GW: I have always loved “wasteground with houses, Paddington” (1972)  a view from Lucien Freud’s studio. It very much reminds me of when I first came to live in London in the early 80’s, London had many grand properties but a lot of them were in disrepair and unloved. His view shows lots of rubbish strewn in the yard behind some houses now that must be worth millions. You just wouldn’t see that scene in London anymore. Paddington is also the first place I used to stay when I came to London with my friends around 1980 to stay in B&B’s whilst we were looking for work.

© Nigel Green

AD: Why do you think we aspire to have great views from our homes?

GW: I watch a lot of property programmes and when people are able to buy a property with a good view, there is this idea that they will sit and watch the sunset with a glass of wine. The idea that the home is also a place for relaxing and enjoying the world. I imagine the reality is never the same. I think after a while most people do not sit and look out whilst watching a view, that they may instead end up watching TV or being on social media.

AD: Do the physical views we live with shape us?

GW: Having a window for light is obviously important. Locations do shape us. 

AD: Or to put it another way, what can a view tell you about a person?

GW: I am not sure you can gather that much information about the individual. I have many great views from tall buildings, from the information given to me by that person I myself know whether that is a private home or social housing. But you can not as a viewer know that, and that’s what I love about the piece.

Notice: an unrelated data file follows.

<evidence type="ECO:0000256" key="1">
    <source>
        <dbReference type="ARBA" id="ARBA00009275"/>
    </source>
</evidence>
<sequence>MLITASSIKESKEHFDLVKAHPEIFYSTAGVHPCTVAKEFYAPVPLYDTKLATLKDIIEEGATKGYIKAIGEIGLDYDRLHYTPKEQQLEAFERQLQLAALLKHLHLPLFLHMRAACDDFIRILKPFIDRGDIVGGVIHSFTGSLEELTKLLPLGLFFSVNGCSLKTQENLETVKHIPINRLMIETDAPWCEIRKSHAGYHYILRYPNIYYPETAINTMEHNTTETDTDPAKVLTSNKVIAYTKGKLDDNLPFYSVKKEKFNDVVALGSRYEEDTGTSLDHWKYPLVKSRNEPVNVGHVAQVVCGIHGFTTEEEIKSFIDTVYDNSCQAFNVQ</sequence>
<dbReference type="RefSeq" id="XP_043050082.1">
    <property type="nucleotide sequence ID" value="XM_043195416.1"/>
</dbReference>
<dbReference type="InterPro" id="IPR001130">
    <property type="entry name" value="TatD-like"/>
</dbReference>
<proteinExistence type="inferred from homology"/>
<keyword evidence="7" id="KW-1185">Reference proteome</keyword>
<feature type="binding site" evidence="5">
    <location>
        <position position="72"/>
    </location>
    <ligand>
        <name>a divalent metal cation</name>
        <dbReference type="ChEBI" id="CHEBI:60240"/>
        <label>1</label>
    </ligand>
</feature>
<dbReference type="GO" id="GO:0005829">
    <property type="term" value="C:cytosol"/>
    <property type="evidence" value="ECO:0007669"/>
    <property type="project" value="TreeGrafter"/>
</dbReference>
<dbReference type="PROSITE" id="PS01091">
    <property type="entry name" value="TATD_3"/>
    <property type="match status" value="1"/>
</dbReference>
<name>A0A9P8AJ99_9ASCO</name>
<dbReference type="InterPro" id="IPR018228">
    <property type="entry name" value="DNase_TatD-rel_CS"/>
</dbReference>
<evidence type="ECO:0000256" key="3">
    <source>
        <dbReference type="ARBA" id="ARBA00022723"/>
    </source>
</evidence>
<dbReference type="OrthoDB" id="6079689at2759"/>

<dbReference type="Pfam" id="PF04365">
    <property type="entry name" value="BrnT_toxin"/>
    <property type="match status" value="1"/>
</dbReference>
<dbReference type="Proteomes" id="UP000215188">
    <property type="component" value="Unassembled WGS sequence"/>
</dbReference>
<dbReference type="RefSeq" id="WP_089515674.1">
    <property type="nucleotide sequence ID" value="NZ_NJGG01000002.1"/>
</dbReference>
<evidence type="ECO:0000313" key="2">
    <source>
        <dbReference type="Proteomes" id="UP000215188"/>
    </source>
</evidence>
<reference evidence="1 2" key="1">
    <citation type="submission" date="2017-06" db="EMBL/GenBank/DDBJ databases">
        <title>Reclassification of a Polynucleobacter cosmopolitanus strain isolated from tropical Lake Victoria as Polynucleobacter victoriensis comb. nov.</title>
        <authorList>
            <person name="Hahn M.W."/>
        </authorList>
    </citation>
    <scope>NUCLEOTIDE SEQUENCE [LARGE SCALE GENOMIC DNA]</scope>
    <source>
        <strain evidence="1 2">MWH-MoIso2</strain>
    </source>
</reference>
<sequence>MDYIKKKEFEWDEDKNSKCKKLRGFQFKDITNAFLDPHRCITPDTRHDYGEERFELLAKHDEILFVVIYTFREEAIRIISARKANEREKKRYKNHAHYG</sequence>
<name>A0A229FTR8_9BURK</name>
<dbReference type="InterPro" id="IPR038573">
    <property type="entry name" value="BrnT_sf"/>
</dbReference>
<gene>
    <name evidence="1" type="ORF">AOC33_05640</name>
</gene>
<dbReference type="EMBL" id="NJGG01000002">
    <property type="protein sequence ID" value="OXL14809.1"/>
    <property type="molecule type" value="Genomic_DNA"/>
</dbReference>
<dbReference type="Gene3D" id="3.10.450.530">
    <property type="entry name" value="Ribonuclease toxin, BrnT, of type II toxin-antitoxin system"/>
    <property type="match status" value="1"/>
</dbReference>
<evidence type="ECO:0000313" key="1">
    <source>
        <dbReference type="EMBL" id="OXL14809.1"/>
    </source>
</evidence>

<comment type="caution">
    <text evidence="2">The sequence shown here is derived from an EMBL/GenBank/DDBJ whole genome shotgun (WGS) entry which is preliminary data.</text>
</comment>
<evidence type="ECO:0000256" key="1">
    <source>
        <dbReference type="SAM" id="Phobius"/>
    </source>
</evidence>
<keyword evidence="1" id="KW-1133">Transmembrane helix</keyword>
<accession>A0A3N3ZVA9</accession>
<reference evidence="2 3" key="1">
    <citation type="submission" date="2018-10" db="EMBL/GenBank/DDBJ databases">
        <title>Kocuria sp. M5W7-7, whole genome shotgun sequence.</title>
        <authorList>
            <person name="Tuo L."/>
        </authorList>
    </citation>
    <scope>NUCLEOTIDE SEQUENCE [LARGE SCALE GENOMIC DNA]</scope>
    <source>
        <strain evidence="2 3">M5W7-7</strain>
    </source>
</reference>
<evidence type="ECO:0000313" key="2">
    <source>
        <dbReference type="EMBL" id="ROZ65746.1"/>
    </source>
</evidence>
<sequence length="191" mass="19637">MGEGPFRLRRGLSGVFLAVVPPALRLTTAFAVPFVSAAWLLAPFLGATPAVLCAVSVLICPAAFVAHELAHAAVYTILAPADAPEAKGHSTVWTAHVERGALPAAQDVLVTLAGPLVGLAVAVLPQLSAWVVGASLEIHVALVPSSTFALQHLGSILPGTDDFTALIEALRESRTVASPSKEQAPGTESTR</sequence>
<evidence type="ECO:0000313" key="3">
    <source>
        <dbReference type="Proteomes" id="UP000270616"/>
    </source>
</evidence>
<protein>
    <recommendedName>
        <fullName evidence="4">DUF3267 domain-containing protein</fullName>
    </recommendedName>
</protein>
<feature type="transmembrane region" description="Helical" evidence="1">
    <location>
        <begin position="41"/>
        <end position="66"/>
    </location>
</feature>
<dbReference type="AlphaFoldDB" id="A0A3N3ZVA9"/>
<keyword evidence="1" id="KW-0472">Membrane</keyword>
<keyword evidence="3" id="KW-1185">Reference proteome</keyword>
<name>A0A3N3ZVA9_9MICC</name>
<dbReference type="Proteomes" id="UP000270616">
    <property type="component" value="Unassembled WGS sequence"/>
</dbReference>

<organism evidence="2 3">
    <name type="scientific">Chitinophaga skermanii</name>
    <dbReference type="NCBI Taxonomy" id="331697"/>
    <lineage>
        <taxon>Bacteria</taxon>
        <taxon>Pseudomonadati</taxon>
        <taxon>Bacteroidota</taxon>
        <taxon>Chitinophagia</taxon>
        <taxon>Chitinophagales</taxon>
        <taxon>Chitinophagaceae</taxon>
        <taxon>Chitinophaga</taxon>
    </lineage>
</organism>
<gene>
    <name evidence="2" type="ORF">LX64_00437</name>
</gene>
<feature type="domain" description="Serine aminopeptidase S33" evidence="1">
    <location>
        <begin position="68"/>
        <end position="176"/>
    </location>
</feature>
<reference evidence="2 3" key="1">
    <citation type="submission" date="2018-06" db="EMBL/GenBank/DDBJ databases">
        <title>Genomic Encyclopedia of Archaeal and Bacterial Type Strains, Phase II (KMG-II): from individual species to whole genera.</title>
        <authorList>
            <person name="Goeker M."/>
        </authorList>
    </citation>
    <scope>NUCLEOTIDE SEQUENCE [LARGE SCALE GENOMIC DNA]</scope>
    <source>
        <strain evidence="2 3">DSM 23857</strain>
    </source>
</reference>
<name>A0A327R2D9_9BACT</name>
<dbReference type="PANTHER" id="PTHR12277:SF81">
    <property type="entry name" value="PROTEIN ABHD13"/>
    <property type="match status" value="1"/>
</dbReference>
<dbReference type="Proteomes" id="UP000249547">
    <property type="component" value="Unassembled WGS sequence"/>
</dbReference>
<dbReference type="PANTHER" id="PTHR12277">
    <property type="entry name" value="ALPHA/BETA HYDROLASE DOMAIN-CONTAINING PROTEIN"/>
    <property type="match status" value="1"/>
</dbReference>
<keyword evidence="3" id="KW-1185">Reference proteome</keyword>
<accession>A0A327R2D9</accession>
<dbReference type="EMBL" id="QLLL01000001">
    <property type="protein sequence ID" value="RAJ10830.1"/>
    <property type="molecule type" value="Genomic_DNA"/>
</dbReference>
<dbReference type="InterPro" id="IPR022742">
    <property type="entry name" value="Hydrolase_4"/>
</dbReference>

© Nigel Green

AD: What’s the view from your favourite window at home like?

GW: I have too many favourites.

AD: What would comprise your perfect studio view? 

GW: It would be great to have a river view but all those lovely studio spaces that were available in the 80’s along the Thames are all now private flats.

 A Room With Your Views will be on show at Brighton University Galleries from April 30- 29 May 2016.

Mark Sheerin is a journalist, writer and blogger from the UK. He holds a degree in English and Spanish American Literature from the University of Warwick, and an MA in English Literature: Critical Theory, from the University of Sussex. A former copywriter, Mark retrained in 2009, gaining an NCTJ certificate in Magazine Journalism from City College Brighton. Since then he has written for Hyperallergic, Culture24 and The Arts Desk, interviewing the likes of Yinka Shonibare, Jake Chapman, Glenn Ligon, Mary Kelly, Nathan Coley, and Marcus Coates. The latter story was syndicated by Whitechapel/MIT for their book Documents of Contemporary Art: Nature. He is also author of the art blog criticismism. In 2014, criticismism appeared in top ten blog lists from Cision, Creative Boom and CreativeTourist. Between 2009 and 2011 Mark also covered live music events for best-selling paper News of the World.

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Museo Jumex (a private art collection based in Mexico City, Mexico) / David Chipperfield. Image © Simon Menges

Museo Jumex (a private art collection based in Mexico City, Mexico) / David Chipperfield. Image © Simon Menges